Friday, Jul 19, 2019
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Court upholds murder conviction

A man’s bid to have the Court of Appeal overturn his convictions for murder, armed robbery and attempted armed robbery has failed.

In 2016, a Supreme Court jury convicted Errol Knowles of the murder of Heuton Lloyd Jr. at Key West Street, armed robbery and attempted armed robbery.

Since he committed the 2012 murder as a juvenile, he was ordered detained at the court’s pleasure with his detention being reviewed after 20 years. He was sentenced to 12 years’ imprisonment for armed robbery and 10 years’ imprisonment for attempted robbery, but those sentences were reduced to eight years and three months after

receiving credit for time served.

Knowles’s lawyer Ryszard Humes sought permission to appeal out of time, but the court denied the application and confirmed the convictions after finding the proposed ground of appeal had no prospect for success.

Humes argued that the judge appeared to put undue pressure on the jury after they had failed to return a unanimous guilty verdict on the murder by asking them to retire again.

In delivering the judgment, Court President Sir Hartman Longley noted that the trial judge told the jury that a majority verdict was acceptable for an acquittal; however, they had to return a unanimous verdict to convict.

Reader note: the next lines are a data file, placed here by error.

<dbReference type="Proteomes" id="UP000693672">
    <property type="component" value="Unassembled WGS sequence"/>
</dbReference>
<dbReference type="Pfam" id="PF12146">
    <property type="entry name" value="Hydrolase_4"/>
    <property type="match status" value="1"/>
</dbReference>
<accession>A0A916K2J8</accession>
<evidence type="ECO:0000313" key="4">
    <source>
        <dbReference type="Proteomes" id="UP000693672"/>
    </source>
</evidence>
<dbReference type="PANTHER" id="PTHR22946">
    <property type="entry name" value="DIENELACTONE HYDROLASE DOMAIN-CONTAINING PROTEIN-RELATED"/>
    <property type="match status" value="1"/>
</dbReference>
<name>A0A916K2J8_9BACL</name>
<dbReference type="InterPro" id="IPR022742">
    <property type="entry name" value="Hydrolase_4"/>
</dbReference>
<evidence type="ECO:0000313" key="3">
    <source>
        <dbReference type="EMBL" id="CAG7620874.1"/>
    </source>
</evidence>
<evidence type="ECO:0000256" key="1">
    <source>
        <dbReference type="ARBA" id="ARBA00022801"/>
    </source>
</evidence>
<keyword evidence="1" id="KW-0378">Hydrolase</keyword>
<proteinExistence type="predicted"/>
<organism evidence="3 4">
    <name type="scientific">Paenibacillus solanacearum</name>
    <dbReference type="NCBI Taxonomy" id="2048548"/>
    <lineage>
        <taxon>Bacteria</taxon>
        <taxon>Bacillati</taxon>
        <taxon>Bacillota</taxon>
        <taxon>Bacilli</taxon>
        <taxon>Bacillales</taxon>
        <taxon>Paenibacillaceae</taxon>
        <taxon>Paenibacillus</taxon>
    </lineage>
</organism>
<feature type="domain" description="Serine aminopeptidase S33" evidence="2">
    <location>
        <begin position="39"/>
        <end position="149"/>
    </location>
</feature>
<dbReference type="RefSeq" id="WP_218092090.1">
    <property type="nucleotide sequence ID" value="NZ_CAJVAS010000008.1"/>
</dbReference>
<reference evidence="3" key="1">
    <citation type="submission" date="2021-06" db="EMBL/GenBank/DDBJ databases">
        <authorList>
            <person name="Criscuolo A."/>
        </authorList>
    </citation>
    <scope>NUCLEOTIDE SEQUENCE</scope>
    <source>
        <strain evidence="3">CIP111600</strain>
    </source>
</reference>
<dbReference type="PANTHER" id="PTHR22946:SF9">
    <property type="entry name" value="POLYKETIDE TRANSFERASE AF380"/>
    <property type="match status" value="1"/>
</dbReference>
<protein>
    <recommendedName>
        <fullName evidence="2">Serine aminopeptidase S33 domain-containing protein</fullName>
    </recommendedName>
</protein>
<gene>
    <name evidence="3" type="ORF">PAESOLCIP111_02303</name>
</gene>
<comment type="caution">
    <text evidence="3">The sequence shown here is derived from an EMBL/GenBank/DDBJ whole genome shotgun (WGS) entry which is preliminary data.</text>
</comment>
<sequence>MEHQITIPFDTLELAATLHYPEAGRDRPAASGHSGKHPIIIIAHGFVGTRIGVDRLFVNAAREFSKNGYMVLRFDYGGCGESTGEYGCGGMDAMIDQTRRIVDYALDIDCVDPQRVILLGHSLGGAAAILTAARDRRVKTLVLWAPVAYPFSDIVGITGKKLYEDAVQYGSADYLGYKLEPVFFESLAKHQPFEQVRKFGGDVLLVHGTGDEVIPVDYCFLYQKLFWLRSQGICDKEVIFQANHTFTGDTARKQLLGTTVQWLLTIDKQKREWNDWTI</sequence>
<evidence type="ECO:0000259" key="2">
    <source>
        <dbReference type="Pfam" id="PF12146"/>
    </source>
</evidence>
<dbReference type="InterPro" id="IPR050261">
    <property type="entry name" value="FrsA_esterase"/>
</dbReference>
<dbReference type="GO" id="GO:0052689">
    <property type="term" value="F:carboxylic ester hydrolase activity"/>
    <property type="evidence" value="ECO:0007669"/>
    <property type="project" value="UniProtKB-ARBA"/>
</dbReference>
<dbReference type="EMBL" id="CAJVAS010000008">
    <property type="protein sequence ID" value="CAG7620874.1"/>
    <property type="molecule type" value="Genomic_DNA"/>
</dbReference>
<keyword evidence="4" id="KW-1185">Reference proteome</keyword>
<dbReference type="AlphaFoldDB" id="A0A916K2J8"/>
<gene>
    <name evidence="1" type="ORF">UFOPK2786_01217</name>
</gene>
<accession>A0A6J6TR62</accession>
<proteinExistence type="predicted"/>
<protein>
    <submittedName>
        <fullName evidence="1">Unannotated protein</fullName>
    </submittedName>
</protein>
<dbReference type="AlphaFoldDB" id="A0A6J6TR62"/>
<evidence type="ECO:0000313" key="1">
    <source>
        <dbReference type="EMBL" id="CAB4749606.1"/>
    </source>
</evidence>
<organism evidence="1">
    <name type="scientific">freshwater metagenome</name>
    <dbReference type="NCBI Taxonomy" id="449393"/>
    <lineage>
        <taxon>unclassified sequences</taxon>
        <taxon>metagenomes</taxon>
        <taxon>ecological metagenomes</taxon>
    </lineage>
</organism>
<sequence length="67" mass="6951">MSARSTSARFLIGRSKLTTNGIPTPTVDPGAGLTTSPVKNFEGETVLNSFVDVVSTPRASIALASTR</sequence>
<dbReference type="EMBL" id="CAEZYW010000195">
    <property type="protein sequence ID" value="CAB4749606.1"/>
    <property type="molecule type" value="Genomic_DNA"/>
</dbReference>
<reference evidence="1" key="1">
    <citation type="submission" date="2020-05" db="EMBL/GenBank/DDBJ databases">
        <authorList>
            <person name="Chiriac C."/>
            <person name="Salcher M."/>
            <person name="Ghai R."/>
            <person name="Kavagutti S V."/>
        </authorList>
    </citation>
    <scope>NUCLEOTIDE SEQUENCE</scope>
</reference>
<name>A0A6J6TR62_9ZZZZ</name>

When the jury returned, they said that had found Knowles guilty by a count of 11-1.

The judge told jurors that the verdict was not acceptable and asked if they required additional time to deliberate. Once again, she directed them on what verdicts were acceptable and told them that they could reach any verdict.

Following further deliberations, the jury delivered a unanimous guilty verdict.

Longley said, “It was in asking the jury to return to consider reaching a verdict or otherwise in accordance with her instructions that the complaint was made that in so doing the learned judge was putting undue pressure on the jury to convict the intended appellant.

“It seemed clear to us, however, that what the judge was seeking to do was to clarify a position which emerged once the jury revealed their decision, which was contrary to the instructions given to them during the summation.”

Vernal Collie an Anishka Pennerman appeared for the Crown.

Artesia Davis

Senior Reporter at The Nassau Guardian
Artesia primarily covers court stories, but she also writes extensively about crime.
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